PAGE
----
I'm heading up to Virginia this afternoon for tomorrow's Swinging Bridge Runs. These are low key events held in the Cumberland State Forest with the start/finish area in Bear Creek Lake State Park. They are put on by the Richmond Roadrunners and directed by Kevin O'Conner and offer a 50K and a 35 K option. There used to be a 10 miler, that was closer to 11 miles, but it has been moved to a seperate weekend.
I first experienced this race in Dec 2001 before my ultra debut in Feb of 2002. I went to run the 35K , which would be my longest trail run to date. It was a cold but beautiful day with perfect running conditions. There are several creek crossing and a wade across the Willis River. I learned that day to not worry about wet feet. I was going to try and avoid a creek crossing by walking over a fallen log. When a branch I was holding on to snapped I fell about 7 feet to the ground and had the wind knocked out of me. Fortunately I missed the water and decided from that time forward I would wade or swim or whatever it took to avoid that happening again. Had a great time and felt good all day.
I went back in Dec. 2002 and intended to make this my second ultra with a 50K finish. Mother Nature conspired against me and most of the other entrants. It had snowed 7 or 8 inches earleir in the week and after melting, and refreezing for a few days we were left with a course covered in 2 to 3 inches of solid ice. Although I was in much better shape than the year before, the slipping and sliding and trying to run over broken, jagged chunks of ice slowed me down considerably. I was a full hour slower getting to the 35k point and Kevin wouldn't let me continue. I thanked him because I didn't want to have anymore "fun"anyway. I think 8 out of about 30 runners finished the 50K that day.
I returned again in Dec. of 2003 because I like the trail and the race and I really wanted to get a 50K finish at his event. Once again Mother Nature had a surprise for us. A hurricane had passed over the area in Sept. leaving hundreds of trees fallen across the trail. Despite efforts by some locals to clear the trail we still had at least a 100 or more to climb over, under or around. But that was the least of our trouble. The creeks were also flooded and the temperature was about 30F. I was running with my friend Tom Smith when we came upon the first of several creeks. We were wading for about 100yds through ankle deep water, crunching through a layer of ice trying to follow the trail when we came to a group of 7 or 8 others stopped in their tracks. We could see the trail markers on the other side of the swollen creek but how to get there?. I picked a spot to try and taking the lead started across thinking it may be thigh deep but it came up to my chest. BRRRRR!!!!!! And to think I had to come back the same way. After a couple of miles we came to another flood plain and waded again to another crossing . It was only thigh deep but I slipped and was wet up to my neck. How did we survive before technical running clothes? Amazingly, even with the sub-freezing temperature, within minutes I felt warm and nearly dry. Tom dropped at 35 K but I was determined to get my 50K finish on this course so I continued on. Luckily the last portion of the trail only had a few downed trees and none of the creeks on this higher ground were flooded, just toe dippers and I was finally able to finish in 7:34.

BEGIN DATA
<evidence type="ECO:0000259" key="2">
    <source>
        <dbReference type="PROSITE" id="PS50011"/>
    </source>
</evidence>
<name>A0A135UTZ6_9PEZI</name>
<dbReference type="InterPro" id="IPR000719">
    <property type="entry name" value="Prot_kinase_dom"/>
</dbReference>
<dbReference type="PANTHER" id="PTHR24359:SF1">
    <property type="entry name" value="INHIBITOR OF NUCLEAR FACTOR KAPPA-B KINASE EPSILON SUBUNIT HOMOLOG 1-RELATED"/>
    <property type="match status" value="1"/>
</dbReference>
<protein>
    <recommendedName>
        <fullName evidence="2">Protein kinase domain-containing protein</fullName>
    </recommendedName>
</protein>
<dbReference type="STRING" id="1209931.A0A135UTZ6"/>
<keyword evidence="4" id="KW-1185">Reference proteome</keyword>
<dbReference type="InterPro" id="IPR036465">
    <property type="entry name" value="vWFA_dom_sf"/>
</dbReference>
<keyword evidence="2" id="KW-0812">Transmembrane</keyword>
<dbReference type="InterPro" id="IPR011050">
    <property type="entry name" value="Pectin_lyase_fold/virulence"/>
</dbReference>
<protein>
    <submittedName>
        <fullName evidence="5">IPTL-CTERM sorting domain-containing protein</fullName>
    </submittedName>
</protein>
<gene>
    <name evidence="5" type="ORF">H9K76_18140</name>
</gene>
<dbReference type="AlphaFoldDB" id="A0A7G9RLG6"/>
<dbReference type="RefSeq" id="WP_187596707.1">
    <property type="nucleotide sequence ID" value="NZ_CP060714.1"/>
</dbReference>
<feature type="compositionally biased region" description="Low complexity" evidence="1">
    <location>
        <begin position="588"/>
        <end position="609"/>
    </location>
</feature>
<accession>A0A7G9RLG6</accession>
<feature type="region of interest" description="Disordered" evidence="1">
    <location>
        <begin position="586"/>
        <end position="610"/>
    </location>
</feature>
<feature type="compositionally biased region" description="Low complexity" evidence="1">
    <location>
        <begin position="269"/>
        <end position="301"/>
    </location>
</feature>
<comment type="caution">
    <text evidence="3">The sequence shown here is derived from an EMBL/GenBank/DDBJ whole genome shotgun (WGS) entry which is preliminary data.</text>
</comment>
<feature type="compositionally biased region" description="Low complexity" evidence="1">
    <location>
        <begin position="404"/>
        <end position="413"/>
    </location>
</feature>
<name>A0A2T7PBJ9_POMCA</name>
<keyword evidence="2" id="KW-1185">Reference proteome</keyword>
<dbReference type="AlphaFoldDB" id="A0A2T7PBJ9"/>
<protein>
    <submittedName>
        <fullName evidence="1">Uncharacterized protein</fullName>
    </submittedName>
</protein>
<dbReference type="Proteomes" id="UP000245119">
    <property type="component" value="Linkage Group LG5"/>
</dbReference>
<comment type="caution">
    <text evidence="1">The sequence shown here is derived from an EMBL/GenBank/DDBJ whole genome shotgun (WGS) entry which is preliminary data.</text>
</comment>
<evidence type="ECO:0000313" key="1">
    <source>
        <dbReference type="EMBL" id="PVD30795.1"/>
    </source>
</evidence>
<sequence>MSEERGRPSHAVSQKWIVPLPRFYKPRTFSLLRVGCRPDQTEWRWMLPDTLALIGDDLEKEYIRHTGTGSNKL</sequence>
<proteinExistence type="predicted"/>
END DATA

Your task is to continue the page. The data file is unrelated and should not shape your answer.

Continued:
The next year the runs were moved to January on the same weekend as Carrboro so I haven't been back since then but with Carrboro moving two weeks earlier this year I am freed up to return. It is a truly nice run, but I will be taking the 35K option this year. I would love to do the 50 K but one of my top goals this year is a 100 mile PR at Rocky Raccon in two weeks so I am tapering.